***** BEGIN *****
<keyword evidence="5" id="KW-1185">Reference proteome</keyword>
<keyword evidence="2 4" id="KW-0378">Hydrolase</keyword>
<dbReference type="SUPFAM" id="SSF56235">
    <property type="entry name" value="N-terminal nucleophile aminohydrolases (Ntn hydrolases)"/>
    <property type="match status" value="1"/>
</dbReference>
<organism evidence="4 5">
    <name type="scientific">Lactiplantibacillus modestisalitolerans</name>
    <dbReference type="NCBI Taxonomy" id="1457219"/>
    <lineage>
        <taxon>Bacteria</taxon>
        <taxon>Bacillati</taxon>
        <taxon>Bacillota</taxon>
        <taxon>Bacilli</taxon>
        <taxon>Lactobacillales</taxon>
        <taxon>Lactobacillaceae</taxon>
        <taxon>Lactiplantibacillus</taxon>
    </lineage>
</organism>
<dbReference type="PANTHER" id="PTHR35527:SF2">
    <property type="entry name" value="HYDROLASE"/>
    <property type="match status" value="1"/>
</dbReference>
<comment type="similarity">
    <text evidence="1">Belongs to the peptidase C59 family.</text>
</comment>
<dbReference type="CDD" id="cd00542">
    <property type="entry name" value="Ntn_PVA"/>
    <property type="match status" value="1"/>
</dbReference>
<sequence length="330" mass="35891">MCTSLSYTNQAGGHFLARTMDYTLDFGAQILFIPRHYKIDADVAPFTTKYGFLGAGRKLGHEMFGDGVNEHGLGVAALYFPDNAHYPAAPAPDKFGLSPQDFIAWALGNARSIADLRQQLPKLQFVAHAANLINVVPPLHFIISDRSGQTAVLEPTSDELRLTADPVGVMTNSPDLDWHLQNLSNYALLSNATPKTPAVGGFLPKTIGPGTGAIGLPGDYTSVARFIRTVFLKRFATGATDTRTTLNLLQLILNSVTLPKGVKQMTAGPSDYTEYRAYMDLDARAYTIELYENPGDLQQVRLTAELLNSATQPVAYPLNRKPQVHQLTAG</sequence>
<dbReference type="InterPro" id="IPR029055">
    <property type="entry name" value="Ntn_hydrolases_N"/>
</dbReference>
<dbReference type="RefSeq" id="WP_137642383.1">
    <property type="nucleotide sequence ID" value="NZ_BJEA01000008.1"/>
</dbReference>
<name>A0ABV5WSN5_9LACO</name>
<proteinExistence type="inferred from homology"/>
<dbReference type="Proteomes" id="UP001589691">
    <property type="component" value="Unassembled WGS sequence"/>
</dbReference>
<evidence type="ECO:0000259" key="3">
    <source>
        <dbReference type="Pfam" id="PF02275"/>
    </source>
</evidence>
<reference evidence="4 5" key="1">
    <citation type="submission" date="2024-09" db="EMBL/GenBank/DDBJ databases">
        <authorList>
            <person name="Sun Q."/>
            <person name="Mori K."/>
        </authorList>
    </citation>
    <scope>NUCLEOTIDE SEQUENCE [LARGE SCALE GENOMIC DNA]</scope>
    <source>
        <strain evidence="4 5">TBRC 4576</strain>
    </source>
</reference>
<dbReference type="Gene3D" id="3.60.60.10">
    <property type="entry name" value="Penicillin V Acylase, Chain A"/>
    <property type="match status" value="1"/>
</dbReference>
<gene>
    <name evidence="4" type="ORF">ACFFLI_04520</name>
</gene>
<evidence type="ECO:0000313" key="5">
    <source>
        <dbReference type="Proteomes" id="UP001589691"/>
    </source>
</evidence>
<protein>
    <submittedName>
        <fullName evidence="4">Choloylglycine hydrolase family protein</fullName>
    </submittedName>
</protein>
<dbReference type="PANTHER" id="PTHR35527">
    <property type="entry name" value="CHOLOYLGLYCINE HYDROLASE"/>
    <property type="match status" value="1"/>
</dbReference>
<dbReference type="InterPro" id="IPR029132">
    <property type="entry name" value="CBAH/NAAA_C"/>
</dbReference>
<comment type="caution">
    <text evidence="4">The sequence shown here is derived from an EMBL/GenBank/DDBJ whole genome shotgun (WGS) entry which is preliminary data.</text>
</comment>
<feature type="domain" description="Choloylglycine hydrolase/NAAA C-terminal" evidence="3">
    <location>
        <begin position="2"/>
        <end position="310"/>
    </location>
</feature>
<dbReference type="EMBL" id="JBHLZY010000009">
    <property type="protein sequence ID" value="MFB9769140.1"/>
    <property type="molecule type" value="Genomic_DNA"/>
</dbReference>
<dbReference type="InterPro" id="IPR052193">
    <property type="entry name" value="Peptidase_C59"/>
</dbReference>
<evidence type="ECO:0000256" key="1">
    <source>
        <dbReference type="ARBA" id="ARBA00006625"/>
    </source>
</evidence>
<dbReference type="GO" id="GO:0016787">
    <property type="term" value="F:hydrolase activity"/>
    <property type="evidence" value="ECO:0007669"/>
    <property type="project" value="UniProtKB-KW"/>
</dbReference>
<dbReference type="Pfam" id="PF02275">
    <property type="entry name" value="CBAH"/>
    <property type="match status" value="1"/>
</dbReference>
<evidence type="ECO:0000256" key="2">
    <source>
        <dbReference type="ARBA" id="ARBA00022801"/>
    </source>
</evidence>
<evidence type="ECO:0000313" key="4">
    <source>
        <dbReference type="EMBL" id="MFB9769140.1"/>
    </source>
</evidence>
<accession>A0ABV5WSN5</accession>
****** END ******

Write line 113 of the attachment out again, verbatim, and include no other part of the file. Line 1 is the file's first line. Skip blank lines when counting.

</dbReference>